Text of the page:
Conference Celebrates Change Makers Across the Globe
At the Sparking a Global Service Movement plenary at the Conference on Volunteering and Service yesterday, social entrepreneurs, government leaders, corporate innovators, and nonprofit activists from more than 50 countries joined to celebrate the good they can do together.
“When groups like this convene, we have the power, the know-how, experience and passion to tackle tough global problems,” said Tracy Hoover, Points of Light’s CEO. “And we know how to do it creatively.”
Like yesterday’s U.K. Points of Light award honorees, twin sisters Sarah Hope and Victoria Bacon, who met on stage with U.S. Daily Point of Light Award honoree Stephanie Decker. The three women are giving child amputees around the world the self-confidence they need to just be kids. The women promised to collaborate in the future.
“Us coming together to help so many children across the world I think is the most awesome thing of all,” Bacon said.
Collaboration was a call to action.
“The job facing concerned global citizens today is simply too big for any of us on our own,” said David Abney, CEO of UPS, sponsor of the conference.
Correspondent Randall Pinkston of Al Jazeera America moderated a panel discussion about expanding the global service movement. Ray Chambers, United Nations Secretary General’s Special Envoy for Financing the Health Millennium Development Goals for Malaria; Michelle Nunn, president and CEO of CARE USA, and former Points of Light CEO; and Atuki Turner, founder and executive director of MIFUMI, described how volunteers are increasing the power and capacity of people to lift themselves up around the world.
Democratic Leader Nancy Pelosi later talked about human rights around the world and the duty Americans have to help: “In our country we have been blessed with security and opportunity, and therefore, responsibility.”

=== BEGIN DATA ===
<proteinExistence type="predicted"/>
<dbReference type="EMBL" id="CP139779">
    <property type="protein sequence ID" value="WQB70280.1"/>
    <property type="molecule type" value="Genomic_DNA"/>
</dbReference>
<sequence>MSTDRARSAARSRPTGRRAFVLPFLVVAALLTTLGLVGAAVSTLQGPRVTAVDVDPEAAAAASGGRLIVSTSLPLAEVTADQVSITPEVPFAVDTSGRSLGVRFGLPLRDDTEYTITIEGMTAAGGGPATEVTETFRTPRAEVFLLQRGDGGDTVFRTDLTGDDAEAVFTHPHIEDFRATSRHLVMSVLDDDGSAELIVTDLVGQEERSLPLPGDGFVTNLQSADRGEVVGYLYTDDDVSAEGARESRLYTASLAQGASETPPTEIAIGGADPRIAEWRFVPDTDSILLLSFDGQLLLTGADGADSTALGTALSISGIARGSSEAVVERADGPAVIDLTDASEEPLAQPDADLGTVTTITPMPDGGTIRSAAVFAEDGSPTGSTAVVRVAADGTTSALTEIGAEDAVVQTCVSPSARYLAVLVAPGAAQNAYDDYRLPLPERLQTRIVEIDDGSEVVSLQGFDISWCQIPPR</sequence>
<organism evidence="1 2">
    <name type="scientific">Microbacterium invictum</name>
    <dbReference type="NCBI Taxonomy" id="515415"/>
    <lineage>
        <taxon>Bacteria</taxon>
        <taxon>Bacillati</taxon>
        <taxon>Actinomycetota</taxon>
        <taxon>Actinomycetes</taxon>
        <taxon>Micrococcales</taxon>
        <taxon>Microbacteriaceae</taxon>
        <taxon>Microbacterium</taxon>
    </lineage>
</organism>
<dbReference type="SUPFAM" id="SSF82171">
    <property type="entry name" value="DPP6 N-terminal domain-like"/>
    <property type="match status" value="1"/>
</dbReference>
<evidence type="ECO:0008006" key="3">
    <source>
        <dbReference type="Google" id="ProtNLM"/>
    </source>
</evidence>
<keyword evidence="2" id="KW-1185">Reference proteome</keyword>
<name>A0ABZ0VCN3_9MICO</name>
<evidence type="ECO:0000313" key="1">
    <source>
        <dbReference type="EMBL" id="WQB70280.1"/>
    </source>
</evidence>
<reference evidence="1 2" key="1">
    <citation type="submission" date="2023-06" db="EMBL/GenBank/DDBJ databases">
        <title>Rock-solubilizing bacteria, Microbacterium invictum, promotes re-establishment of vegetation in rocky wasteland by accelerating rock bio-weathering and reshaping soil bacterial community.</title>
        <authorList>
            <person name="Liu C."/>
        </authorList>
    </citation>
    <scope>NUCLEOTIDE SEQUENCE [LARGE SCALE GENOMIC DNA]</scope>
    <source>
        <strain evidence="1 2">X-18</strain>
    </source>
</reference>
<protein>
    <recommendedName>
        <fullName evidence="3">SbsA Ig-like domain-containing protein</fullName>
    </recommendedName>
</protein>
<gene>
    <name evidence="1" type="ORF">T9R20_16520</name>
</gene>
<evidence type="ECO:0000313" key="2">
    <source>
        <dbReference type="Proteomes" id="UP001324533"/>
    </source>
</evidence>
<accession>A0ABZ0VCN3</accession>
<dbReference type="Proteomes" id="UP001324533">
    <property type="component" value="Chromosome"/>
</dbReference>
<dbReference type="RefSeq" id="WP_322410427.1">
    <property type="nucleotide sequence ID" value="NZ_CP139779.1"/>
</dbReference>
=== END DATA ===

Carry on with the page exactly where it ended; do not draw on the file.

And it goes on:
The day opened with many attendees exploring how national service members, nonprofits, the business community and young people themselves are catalyzing opportunities that can help lead to success, at the Individuals, Cities and National Service Advancing Youth Opportunity Forum, sponsored by Citi. This session featured leaders from ServiceWorks – a national program powered by Points of Light, Citi and AmeriCorps – and other innovative programs that serve “opportunity youth,” young people ages 16 to 24 who are not in school or employed.
“They’re not disconnected, they’re lost,” said Wendy Spencer, CEO of the Corporation for National and Community Service. “It’s not a youth problem, it’s an adult problem. We as adults have to intervene and take part and be leaders.”
The Faith, Poverty and the Role of Service Forum brought together leading voices to examine how faith communities help the impoverished find assistance and sustenance. Joel Osteen, pastor of Lakewood Church, urged the attendees to use their gifts to help others: “God’s dream for your life is so much bigger than your own.”
In taking questions from the audience, the panelists – Martin B. Cominsky of Interfaith Ministries for Greater Houston, Imam Eugene Farooq of Masjid Warithuddeen Mohammed, the Rev. Dr. R.B. Holmes, Jr. of Bethel Missionary Baptist Church and the Rev. Elder Dr. Nancy Wilson of Metropolitan Community Churches, along with author Paul Loeb – demonstrated range of compassion and engagement the faith community can provide.
The Business Track highlighted the innovations that are shaping and driving the future of corporate volunteering. The Business Track Opening unveiled the power and possibilities of the future of corporate service – from remarks from Mikaila Ulmer, a dynamic 11-year old social entrepreneur and CEO of Bee Sweet Lemonade, to IMPACT 2030, a global effort to mobilize the resources of businesses to help achieve the new Sustainable Development Goals, to companies leveraging their expertise and capacities to build stronger communities.
A panel of CEOs led by Richard Edelman, CEO of the Edelman public relations firm, offered its best advice for Points of Light for its next decade: collaborate, engage all sectors, extend your reach and make your people proud. Panelists included David Abney from UPS, Michael Groff from Toyota Financial Services, Dick Williams from Shell, Kerry Sullivan from Bank of America and Cliff Burrows from Starbucks.
The Innovations in Capacity Building luncheon, sponsored by JPMorgan Chase & Co., presented business and nonprofit leaders, who discussed the elements of building nonprofit capacity, from leadership and strategic planning to human capital and organizational culture.
And at the AmeriCorps Alums Town Hall, national service alums celebrated the 21st anniversary of AmeriCorps, while looking forward as alum leaders toward making communities safer, stronger and healthier.
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